I grabbed a place at the end of a dark, pockmarked wood table while my boyfriend headed for the bar. I gazed around at the flags hanging from the rafters above my head; the posters and black-and-white photographs from many countries and decades lining the walls. There was Fidel Castro; there was Che Guevara. Artifacts, including rebel hats and guerilla guns, were displayed proudly. It was quite a collection.

My boyfriend returned with two Cuba Libres, the unofficial national drink of El Salvador. They were refreshing, very, very strong—and at just over a dollar a pop, a very good deal.

Sipping the cold Coca-Cola and rum amid the conversations around us and the bartenders bellowing from behind the gunshot-scarred wooden bar made me feel as if we were a part of it all, too.

Another Cuba Libre? Why not? The drink, along with cold, local beers such as Pilsener and Suprema, seemed to be the beverages of choice among most of the patrons. A couple of young men came in carrying instrument cases and began setting up in a tight corner with barstools and microphones. Couples and groups of friends, locals and tourists, young and old, crowded the bar and milled in and out of the wide, open-air double doorways.

As I sat in El Necio, cooled by the breeze drifting in and my Cuba Libre, I felt like I was woven into the tapestry of the Suchitoto community. It was a feeling I’d had all week, thanks to the gregarious host of my small inn, his friend who ran the art gallery across the street and ushered us into a private exhibition and party, and the theater director we ran into by chance who invited us to tag along to watch his newest production.

I realized that Suchitoto was one of those places where no one is a stranger, and here, sipping cold drinks in El Necio, I had discovered the heart of the place.

Rethinking the Unsophisticated Local Tipple

Feb.16.17

Rethinking the Unsophisticated Local Tipple

by Revati Upadhya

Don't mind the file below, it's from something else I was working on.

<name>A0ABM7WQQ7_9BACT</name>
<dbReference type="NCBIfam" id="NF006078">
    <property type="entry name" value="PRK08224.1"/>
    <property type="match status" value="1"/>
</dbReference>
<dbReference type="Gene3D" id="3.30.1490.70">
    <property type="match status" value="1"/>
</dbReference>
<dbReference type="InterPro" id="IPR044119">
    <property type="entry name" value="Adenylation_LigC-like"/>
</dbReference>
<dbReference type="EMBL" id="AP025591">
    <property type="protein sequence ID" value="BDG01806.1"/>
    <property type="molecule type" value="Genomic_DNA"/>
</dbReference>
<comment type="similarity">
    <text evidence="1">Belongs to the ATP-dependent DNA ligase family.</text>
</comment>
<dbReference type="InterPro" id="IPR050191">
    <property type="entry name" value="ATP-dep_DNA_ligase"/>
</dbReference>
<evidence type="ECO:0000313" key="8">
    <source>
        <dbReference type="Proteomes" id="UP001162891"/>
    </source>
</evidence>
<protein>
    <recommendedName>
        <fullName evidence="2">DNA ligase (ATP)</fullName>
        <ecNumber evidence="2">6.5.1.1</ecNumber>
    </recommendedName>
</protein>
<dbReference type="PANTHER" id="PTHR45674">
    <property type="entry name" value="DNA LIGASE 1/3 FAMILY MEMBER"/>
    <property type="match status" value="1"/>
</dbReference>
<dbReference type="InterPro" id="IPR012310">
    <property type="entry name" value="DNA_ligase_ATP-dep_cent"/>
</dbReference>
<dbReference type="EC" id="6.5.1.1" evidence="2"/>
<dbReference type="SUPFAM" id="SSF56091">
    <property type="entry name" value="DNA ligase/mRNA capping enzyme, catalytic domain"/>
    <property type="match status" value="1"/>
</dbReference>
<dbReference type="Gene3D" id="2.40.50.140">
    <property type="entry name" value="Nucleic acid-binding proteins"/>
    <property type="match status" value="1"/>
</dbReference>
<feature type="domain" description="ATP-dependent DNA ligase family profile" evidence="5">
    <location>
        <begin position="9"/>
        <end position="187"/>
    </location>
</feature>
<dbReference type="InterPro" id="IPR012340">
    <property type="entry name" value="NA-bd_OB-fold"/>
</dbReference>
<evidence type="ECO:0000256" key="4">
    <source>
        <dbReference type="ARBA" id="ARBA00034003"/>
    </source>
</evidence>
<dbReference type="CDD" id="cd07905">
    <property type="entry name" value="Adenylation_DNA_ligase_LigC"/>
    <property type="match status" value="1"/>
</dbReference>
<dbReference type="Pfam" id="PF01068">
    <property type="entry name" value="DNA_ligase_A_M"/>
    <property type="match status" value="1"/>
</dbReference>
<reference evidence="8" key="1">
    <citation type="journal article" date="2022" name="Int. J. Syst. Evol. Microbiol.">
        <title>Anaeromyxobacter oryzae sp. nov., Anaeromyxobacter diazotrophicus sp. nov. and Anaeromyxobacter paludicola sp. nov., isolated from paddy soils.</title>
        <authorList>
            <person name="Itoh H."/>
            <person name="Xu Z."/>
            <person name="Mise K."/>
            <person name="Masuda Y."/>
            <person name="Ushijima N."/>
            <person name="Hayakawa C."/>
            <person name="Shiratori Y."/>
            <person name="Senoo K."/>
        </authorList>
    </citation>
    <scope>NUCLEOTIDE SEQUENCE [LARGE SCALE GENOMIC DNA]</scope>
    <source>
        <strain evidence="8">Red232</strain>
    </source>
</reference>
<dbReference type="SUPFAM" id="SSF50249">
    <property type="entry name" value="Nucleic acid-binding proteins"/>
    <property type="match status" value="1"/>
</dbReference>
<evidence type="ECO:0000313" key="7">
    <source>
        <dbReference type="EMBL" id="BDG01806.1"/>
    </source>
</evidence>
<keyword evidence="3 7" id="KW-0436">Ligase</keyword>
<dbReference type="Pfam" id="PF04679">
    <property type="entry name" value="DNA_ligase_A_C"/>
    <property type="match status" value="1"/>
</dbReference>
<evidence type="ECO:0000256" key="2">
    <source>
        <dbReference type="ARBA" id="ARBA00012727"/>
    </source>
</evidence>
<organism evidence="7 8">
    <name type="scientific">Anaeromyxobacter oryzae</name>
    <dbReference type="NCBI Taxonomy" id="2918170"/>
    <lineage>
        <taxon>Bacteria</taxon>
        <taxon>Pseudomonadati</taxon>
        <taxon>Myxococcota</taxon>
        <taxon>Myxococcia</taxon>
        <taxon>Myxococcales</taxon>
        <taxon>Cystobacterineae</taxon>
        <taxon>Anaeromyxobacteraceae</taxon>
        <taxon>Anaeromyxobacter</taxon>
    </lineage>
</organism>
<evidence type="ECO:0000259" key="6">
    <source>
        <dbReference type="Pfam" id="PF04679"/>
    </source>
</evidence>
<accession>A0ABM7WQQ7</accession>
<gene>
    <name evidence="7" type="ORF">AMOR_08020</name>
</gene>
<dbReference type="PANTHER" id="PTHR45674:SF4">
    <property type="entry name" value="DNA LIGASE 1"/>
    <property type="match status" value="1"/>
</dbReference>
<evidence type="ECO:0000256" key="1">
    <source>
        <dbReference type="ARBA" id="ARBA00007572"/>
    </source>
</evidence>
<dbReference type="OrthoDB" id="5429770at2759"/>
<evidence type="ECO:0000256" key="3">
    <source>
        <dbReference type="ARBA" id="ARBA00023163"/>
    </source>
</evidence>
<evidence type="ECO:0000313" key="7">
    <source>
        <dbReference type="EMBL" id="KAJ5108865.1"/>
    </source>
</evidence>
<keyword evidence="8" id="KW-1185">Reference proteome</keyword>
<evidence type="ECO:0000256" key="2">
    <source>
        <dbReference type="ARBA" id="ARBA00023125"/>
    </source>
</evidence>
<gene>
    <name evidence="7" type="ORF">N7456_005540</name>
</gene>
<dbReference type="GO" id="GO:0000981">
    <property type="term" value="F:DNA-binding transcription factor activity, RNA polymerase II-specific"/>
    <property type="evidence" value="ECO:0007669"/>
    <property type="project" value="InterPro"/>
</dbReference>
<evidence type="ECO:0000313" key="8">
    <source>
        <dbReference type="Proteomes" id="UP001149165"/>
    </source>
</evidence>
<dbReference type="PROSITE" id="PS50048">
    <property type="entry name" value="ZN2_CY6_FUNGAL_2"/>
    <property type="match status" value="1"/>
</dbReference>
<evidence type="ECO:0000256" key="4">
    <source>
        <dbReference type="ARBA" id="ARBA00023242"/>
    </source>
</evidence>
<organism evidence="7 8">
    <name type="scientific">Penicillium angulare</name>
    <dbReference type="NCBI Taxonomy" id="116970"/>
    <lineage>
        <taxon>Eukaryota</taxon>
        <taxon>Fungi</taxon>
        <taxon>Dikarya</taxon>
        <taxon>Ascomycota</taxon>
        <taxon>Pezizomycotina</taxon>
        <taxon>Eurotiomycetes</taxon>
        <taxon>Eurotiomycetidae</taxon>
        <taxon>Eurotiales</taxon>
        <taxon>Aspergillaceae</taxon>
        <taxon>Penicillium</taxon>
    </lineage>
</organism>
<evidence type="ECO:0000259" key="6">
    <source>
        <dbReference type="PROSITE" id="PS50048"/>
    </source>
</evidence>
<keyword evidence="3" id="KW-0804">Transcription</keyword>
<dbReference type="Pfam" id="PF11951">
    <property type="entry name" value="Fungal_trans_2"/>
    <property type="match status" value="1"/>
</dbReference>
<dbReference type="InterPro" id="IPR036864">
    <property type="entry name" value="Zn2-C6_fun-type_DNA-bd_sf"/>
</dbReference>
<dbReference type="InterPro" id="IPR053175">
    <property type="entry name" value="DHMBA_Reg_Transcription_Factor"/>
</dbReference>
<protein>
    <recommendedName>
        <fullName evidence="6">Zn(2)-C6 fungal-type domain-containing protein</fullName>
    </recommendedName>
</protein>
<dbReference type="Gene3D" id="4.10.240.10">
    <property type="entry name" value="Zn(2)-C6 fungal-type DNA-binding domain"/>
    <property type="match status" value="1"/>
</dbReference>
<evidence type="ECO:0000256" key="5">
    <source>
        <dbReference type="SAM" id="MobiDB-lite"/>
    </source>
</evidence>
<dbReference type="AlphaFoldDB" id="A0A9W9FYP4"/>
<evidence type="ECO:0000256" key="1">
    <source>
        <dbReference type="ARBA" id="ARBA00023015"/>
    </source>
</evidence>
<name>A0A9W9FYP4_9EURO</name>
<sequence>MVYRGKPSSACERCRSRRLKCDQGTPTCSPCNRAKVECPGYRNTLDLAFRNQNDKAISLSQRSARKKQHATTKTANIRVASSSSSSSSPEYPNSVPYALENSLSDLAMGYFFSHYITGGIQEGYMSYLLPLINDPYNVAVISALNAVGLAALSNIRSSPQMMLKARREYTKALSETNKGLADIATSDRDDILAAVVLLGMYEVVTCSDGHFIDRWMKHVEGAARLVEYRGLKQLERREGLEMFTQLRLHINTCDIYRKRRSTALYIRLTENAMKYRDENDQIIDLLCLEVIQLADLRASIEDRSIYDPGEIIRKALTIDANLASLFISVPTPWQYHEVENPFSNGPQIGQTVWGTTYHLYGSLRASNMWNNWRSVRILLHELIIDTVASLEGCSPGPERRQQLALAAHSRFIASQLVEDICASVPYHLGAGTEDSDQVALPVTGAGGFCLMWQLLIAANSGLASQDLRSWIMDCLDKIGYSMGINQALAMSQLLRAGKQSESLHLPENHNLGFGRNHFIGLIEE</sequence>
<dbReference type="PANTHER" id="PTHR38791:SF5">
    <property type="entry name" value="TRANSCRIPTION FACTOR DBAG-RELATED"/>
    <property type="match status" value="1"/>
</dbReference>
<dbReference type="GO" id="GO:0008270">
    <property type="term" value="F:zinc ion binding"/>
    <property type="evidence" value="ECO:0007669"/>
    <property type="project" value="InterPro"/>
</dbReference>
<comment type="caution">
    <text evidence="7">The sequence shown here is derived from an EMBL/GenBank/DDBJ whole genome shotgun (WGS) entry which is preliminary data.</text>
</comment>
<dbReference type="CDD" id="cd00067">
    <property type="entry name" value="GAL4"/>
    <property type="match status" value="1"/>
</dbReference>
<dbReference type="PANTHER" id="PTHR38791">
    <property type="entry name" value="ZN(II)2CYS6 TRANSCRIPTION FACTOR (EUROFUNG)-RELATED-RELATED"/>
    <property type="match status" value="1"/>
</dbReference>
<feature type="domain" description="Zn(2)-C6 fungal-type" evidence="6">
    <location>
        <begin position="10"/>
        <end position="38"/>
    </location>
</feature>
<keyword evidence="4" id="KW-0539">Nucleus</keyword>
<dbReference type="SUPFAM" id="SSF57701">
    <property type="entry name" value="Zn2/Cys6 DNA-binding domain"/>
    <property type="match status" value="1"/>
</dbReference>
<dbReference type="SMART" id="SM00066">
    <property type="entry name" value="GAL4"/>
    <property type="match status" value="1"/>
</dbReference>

Feni in Goa

After weeks of passing the nondescript, yellow home with a little wooden double door, I decided I had to give it a shot. It had a narrow doorway that would make anyone taller than 5 feet 5 inches stoop to enter. I was intrigued by the plastic curtain separating the outside from the inside, and the dulled metallic single-letter signage on the wall outside. Pinto Bar, it read, with what looked like a top hat precariously placed to look like the dot on the I.

On the inside, Pinto is a humble little watering hole that should seat no more than 12 people, but with mismatched tables set snugly close, it can accommodate about 20. And therein lies its charm: while you sip the freshest feni—liquor distilled from the cashew apple—seated elbow to elbow with not just the buddies at your table, but the next table too, you meld into the atmosphere.

I seated myself at a table with a view of the small taverna. There was a dinky little refrigerator tucked away in a corner, stacked to the top with aerated drinks, soda, and tonic water. Beside it, a table was lined with bottles galore. A tray held empty glasses waiting to be filled, with a plate of fresh lemon, green chilies, and a saucer with some salt, speckled no doubt with years of dust and grime.

Feni is a distinct alcohol local to Goa, India. Legend (and some history) has it that it was popular among Goans as early as 1740. Feni is heady, with a sharp burn, and a taste that puts it in the league of some of the finest white spirits. It gets its distinct strong, pungent flavor from being distilled multiple times. It’s often called Goa’s local firewater, and has even been bestowed a GI (geographic indication), much like champagne in France or tequila in Mexico.

I always make it a point to drink feni, which is often mistaken for an unsophisticated local tipple. So I ordered a double. I enjoy it best with a lemony soda, lots of ice, a generous squeeze of lime, sprinkle of salt, and the crowning glory—a sliced green chili that doubles up as a stirrer. The drink is the best combination of subtle and punchy: the flowery effusion from the soda hits my tongue first, but when the feni slowly seeps in, I feel the distinct burn of chili on my lips.

Feni tastes best in a taverna, surrounded by others who are there because they’re loyalists. Loyalists of the bar, of feni, or their staples—perhaps fried fish or pork-sausage-stuffed buns. I sipped at my feni and waited for my order of prawns, dusted in semolina and fried to a crisp.